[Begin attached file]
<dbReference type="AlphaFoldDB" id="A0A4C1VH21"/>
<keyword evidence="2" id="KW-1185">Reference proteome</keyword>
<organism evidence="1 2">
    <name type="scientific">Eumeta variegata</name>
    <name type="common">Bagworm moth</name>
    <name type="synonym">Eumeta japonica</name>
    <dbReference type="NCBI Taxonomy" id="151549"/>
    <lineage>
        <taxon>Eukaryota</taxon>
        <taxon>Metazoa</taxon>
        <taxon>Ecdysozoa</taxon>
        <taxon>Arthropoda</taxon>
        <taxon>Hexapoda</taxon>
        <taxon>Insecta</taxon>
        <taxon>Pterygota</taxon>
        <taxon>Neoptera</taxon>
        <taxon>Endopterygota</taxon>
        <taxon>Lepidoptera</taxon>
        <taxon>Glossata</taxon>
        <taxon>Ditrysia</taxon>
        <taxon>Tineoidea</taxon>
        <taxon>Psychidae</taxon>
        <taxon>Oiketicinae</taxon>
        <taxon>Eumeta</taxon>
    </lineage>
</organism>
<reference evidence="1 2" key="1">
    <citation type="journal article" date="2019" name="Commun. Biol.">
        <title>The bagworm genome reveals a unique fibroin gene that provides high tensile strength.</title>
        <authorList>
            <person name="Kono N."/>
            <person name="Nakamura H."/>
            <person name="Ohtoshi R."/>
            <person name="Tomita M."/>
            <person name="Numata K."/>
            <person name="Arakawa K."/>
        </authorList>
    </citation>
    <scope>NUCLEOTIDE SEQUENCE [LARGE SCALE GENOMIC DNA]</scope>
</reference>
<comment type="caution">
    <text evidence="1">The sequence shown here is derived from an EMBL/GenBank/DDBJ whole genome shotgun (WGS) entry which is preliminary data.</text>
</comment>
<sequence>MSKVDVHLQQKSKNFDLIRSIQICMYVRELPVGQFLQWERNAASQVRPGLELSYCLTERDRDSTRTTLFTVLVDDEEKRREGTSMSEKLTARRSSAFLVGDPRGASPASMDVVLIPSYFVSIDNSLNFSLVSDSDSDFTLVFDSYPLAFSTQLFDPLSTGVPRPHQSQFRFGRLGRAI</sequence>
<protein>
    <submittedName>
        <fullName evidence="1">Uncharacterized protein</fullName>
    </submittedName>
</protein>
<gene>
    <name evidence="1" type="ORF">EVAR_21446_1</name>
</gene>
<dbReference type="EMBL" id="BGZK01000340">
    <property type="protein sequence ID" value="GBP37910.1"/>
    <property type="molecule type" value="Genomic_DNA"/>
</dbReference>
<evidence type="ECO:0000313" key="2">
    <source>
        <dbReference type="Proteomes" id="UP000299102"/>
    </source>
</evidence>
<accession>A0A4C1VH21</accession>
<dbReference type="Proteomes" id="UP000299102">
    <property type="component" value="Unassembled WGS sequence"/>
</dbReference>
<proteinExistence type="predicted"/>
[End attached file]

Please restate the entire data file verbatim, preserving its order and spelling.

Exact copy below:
<dbReference type="AlphaFoldDB" id="A0A4C1VH21"/>
<keyword evidence="2" id="KW-1185">Reference proteome</keyword>
<organism evidence="1 2">
    <name type="scientific">Eumeta variegata</name>
    <name type="common">Bagworm moth</name>
    <name type="synonym">Eumeta japonica</name>
    <dbReference type="NCBI Taxonomy" id="151549"/>
    <lineage>
        <taxon>Eukaryota</taxon>
        <taxon>Metazoa</taxon>
        <taxon>Ecdysozoa</taxon>
        <taxon>Arthropoda</taxon>
        <taxon>Hexapoda</taxon>
        <taxon>Insecta</taxon>
        <taxon>Pterygota</taxon>
        <taxon>Neoptera</taxon>
        <taxon>Endopterygota</taxon>
        <taxon>Lepidoptera</taxon>
        <taxon>Glossata</taxon>
        <taxon>Ditrysia</taxon>
        <taxon>Tineoidea</taxon>
        <taxon>Psychidae</taxon>
        <taxon>Oiketicinae</taxon>
        <taxon>Eumeta</taxon>
    </lineage>
</organism>
<reference evidence="1 2" key="1">
    <citation type="journal article" date="2019" name="Commun. Biol.">
        <title>The bagworm genome reveals a unique fibroin gene that provides high tensile strength.</title>
        <authorList>
            <person name="Kono N."/>
            <person name="Nakamura H."/>
            <person name="Ohtoshi R."/>
            <person name="Tomita M."/>
            <person name="Numata K."/>
            <person name="Arakawa K."/>
        </authorList>
    </citation>
    <scope>NUCLEOTIDE SEQUENCE [LARGE SCALE GENOMIC DNA]</scope>
</reference>
<comment type="caution">
    <text evidence="1">The sequence shown here is derived from an EMBL/GenBank/DDBJ whole genome shotgun (WGS) entry which is preliminary data.</text>
</comment>
<sequence>MSKVDVHLQQKSKNFDLIRSIQICMYVRELPVGQFLQWERNAASQVRPGLELSYCLTERDRDSTRTTLFTVLVDDEEKRREGTSMSEKLTARRSSAFLVGDPRGASPASMDVVLIPSYFVSIDNSLNFSLVSDSDSDFTLVFDSYPLAFSTQLFDPLSTGVPRPHQSQFRFGRLGRAI</sequence>
<protein>
    <submittedName>
        <fullName evidence="1">Uncharacterized protein</fullName>
    </submittedName>
</protein>
<gene>
    <name evidence="1" type="ORF">EVAR_21446_1</name>
</gene>
<dbReference type="EMBL" id="BGZK01000340">
    <property type="protein sequence ID" value="GBP37910.1"/>
    <property type="molecule type" value="Genomic_DNA"/>
</dbReference>
<evidence type="ECO:0000313" key="2">
    <source>
        <dbReference type="Proteomes" id="UP000299102"/>
    </source>
</evidence>
<accession>A0A4C1VH21</accession>
<dbReference type="Proteomes" id="UP000299102">
    <property type="component" value="Unassembled WGS sequence"/>
</dbReference>
<proteinExistence type="predicted"/>